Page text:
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“March is International Seagrass awareness month,” said Chip Tuttle, CEO of Seagrass, displaying a product marking the event with a container entirely sourced from reclaimed sea plastic. “Seagrass and eel grass beds ensure a healthy marine environment.”
The 58-year-old Salem native is committed to protecting the health and resilience of Salem Sound. In fact, the first thing that visitors notice when they enter the cavernous building is a giant map of Salem Sound splashed across the wall.
“We’re trying to be an environmentally-conscious cannabis company,” he said. “Surprisingly, this is not a very green industry. Massive amounts of energy are needed to cultivate the product and there is a great deal of single-use plastic packaging.”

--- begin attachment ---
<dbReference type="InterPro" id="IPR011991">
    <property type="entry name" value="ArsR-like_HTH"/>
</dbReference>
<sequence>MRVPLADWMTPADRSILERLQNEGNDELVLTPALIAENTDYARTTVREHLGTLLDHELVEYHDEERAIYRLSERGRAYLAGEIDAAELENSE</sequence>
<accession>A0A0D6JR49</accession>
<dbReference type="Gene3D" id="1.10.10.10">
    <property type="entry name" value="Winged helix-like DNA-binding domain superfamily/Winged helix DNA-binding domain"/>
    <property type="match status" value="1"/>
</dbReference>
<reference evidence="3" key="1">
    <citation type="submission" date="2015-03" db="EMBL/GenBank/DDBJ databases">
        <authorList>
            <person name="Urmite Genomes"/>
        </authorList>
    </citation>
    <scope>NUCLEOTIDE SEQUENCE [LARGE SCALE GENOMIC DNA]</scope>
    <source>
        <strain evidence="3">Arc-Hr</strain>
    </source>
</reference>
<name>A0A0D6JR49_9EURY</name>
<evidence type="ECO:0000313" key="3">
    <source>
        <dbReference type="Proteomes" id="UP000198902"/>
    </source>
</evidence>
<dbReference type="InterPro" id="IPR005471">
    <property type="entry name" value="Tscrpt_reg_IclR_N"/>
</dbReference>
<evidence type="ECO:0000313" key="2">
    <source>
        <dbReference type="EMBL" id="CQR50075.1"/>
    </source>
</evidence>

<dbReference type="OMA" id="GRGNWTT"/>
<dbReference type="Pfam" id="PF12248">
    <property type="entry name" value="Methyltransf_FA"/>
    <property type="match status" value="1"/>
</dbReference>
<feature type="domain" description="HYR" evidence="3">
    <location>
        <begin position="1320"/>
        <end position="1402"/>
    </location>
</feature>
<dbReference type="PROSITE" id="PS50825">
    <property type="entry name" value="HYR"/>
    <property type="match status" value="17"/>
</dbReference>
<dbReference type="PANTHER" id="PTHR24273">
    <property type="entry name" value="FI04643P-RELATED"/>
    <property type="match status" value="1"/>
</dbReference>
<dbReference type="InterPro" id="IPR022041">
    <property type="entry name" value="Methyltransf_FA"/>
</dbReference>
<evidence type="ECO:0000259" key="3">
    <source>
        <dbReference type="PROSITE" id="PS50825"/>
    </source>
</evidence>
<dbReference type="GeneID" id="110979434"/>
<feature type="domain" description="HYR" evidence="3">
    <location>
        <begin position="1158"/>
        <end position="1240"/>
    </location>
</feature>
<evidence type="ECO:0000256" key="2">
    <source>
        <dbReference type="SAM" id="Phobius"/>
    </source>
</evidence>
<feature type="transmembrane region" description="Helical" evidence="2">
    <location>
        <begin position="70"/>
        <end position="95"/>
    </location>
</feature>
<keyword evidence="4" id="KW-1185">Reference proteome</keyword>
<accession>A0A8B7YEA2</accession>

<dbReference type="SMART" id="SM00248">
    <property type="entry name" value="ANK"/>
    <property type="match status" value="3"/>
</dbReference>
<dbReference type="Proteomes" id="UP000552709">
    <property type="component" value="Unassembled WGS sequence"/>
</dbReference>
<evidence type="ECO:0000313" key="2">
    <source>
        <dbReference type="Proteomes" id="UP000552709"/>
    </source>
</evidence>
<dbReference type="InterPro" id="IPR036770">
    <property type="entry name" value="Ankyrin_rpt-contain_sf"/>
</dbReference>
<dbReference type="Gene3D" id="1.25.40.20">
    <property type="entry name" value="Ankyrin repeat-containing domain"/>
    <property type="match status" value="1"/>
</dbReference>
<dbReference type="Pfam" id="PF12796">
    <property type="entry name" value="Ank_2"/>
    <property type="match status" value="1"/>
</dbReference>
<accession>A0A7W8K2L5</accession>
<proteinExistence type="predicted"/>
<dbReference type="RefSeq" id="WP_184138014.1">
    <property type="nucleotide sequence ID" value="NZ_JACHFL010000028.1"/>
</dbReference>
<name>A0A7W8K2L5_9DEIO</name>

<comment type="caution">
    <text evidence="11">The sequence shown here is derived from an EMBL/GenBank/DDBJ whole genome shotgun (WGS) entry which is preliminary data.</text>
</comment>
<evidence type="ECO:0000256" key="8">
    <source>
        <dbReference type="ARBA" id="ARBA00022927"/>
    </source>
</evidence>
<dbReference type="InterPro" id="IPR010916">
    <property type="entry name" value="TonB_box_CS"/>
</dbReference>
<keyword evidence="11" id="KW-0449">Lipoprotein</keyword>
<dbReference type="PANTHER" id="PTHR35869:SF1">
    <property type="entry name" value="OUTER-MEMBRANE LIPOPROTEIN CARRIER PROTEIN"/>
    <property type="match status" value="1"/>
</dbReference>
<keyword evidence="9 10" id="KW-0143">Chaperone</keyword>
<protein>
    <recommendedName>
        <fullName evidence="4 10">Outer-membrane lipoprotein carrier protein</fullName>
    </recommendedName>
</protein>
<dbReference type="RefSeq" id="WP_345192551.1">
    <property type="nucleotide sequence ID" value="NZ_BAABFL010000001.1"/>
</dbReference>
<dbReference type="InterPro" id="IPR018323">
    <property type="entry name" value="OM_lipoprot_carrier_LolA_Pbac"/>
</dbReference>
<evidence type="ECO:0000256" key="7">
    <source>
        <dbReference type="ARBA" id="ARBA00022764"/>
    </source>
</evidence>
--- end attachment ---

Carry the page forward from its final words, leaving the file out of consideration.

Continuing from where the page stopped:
Under its community host agreement with the city of Salem, Seagrass will make an annual $50,000 to Salem Sound Coast Watch. In addition, the Salem company will donate $25,000 to North Shore Community Health Center in Salem and $25,000 to the North Shore Community Development Coalition.
It’s no coincidence that the new dispensary is called Seagrass. The name was suggested by Tuttle’s daughter, Annie, who works for an environmental startup in London, he said.
The building once housed Deschamps Printing and Hank Deschamps is still